It has often been said that there are men born for peacetime and others born for war. Danish citizen Anders Lassen was clearly the latter.
Despite having no formal military training, he nevertheless found himself a part of some of the most daring raids of World War 2 — even though he was known for his insubordinate behavior and propensity to jump into drunken brawls.
Yet with three Military Crosses and the Victoria Cross to his name, it seems that such a man was born for global war. Unfortunately for Lassen, it would be the actions on the shores of Lake Comacchio that would both justify his Victoria Cross and end his life.
From Drunken Brawler to War Hero
Anders Lassen was born to a wealthy family in Denmark in 1920. He had the proverbial silver spoon in his mouth. Heritage had primed Lassen for wealth and success, but the well-to-do Dane seemed to have other plans.
Struggling with authority for the bulk of his youth, Lassen left school in 1938 with the lowest examination rates of his entire year. Proudly embracing his hot temper and love of a stiff drink, he would spend the next couple of years moving from one brawl to another.
Not quite being a perfect fit for the rigors of regular military service, Lassen opted for the Danish Merchant Navy.
In April of 1940, Denmark found itself conquered by the speed and might of the German military. Fortunately for Lassen, he was far at sea aboard the Danish tanker Eleonora Maersk. The call was put out for the tanker to head for German, Italian, or neutral ports along with other Danish vessels.
Landers and the crew had another plan. By means of aggressive negotiations, they forced the captain to point the Eleonora Maersk in the direction of the British port of Bahrain.
By October of 1940, Landers had made his way to Britain where more drinking and brawling were top of his agenda. That’s when he had a fortuitous meeting with an agent from the British Special Operations Executive (SOE).
Life on the Edge of Legal
The SOE was a clandestine unit organized to conduct sabotage and espionage missions throughout occupied lands. These missions were of questionable legality.
The main problem was that Lassen’s poor temperament made him an ill-fit for missions that required a nuanced approach. So instead they turned him into a hammer and set him to guerilla warfare.
He was first thrown into the fray on January 14, 1942, in a neutral port. The island of Fernando Po was part of a Spanish colony in the Gulf of Guinea where the Italian merchant vessel Duchessa d’Aosta and two other German ships were anchored.
Entering the port during the night in a couple of tugs, Lassen led the charge on one of the ships, capturing the crew before they realized what was going on. The officers had been lured away to a party, making the feat possible.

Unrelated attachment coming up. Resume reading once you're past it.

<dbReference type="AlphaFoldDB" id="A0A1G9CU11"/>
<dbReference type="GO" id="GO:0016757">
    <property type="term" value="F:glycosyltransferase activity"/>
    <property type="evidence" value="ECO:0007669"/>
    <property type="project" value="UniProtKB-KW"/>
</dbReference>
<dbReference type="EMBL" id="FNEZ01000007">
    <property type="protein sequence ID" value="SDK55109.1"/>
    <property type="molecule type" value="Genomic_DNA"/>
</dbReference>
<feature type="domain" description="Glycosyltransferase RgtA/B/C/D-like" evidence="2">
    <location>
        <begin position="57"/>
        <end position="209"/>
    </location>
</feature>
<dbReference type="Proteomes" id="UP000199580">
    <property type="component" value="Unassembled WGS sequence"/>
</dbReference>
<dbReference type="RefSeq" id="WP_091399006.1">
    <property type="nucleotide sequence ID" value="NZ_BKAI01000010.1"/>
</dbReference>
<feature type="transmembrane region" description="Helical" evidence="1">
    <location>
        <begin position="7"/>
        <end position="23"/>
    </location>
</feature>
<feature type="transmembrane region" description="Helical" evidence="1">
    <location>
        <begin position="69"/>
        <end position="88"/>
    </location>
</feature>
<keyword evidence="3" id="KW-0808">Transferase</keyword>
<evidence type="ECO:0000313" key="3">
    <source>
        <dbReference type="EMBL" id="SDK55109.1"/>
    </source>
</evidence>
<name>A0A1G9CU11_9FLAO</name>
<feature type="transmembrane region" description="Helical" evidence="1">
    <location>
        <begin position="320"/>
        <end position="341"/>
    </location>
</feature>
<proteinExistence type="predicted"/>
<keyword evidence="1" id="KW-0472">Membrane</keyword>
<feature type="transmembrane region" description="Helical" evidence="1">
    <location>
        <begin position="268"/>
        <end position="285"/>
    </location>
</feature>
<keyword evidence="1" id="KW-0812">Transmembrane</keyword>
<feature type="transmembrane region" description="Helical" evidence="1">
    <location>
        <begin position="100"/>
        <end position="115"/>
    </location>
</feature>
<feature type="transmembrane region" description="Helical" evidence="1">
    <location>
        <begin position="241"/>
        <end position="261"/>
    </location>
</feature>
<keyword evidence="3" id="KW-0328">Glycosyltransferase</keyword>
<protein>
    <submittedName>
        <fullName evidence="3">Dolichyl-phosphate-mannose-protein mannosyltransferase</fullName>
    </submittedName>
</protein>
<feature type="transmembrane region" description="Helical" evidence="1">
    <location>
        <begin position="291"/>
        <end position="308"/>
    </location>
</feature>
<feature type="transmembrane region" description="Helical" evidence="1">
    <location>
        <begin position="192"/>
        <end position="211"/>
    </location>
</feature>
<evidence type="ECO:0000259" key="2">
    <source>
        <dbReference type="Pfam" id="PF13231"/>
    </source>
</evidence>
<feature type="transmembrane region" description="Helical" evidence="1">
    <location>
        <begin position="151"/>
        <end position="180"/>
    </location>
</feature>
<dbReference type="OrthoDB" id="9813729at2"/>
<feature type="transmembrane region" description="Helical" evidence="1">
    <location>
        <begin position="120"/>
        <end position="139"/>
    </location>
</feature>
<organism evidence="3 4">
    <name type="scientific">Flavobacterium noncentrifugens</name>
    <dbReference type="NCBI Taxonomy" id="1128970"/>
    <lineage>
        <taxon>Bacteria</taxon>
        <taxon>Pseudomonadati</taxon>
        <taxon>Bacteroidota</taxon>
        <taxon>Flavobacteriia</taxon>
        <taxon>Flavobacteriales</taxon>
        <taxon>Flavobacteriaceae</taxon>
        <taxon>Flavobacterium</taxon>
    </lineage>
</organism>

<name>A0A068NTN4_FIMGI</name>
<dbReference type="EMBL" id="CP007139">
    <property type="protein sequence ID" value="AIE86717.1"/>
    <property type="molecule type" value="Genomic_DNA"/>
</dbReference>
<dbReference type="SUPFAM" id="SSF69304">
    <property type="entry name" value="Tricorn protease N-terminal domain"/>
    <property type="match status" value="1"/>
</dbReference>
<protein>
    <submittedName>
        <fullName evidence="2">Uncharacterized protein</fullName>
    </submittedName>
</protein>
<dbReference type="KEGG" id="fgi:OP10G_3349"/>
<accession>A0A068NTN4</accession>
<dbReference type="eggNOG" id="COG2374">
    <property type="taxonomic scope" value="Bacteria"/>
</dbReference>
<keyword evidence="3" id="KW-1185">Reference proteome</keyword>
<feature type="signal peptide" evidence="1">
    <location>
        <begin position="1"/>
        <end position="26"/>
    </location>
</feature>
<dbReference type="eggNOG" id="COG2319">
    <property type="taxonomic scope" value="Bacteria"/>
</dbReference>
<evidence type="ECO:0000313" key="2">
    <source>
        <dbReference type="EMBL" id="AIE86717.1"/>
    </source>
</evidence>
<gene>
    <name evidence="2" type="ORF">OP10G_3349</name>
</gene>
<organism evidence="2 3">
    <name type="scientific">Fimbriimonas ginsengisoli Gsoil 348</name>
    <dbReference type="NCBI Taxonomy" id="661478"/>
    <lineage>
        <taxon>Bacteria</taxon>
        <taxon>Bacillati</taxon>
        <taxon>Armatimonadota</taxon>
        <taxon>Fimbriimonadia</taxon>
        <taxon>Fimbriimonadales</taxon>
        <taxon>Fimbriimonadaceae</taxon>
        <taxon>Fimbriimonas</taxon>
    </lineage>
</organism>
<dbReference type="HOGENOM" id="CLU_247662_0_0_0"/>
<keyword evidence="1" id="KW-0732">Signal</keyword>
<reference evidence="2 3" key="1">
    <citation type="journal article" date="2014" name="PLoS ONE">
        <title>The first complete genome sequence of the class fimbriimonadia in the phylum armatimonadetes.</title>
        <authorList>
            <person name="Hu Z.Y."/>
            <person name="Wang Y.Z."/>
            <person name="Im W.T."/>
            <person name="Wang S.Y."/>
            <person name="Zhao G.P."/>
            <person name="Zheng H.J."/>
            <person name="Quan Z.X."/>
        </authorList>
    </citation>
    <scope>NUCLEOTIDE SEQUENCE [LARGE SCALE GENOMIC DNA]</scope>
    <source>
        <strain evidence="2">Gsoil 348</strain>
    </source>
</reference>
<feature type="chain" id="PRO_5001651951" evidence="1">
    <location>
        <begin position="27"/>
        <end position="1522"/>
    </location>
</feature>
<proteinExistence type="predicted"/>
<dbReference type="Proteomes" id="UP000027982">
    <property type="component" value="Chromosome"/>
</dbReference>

By the time the officers returned looking for their ships, Lassen and his crew had tugged the vessels out to open sea where they were “found” by the British Navy and conveniently, tactically, acquired.
For this daring raid, Lassen was awarded the first of three Military Crosses.
A Fit for Guerilla Warfare
Lassen had found a home wreaking havoc on the enemy through unconventional means. He spent time with the Small Scale Raiding Force (SSRF) and eventually the Special Boat Service. By 1945, he had earned two more Military Crosses and had developed a reputation for fierce fighting and still plenty of drinking.
As the war moved towards its end, Lassen was in Italy supporting the Allies as they pushed north. He was sent on a mission along the shores of Lake Comacchio.
His instructions were to make the Germans think a much larger force was present. Lassen was perfectly suited for such a mission. Unfortunately, the ruse to make the German sentries believe they were approaching fishermen failed. The Germans opened up a withering array of fire.
With the time for subtlety over, Lassen led the charge against the enemy. Taking out the Germans with a flurry of grenades and capturing two machine guns, it seemed this detachment would be the latest to fall at Lassen’s hands.
Feigning surrender, the Germans waited for Lassen to approach before firing upon him. They hit him in the stomach — but Lassen got off one last grenade to pay them back.
Mortally wounded, Lassen knew he was done for. Refusing to slow down the team and against the objections of the men he led, he insisted they leave him behind.
There, on the shores of Lake Comacchio, the man who seemed born for war would perish before its end.
As word of his actions spread, the drunken brawler would receive the admiration of the Allies and a Victoria Cross to cement his unique place in military history.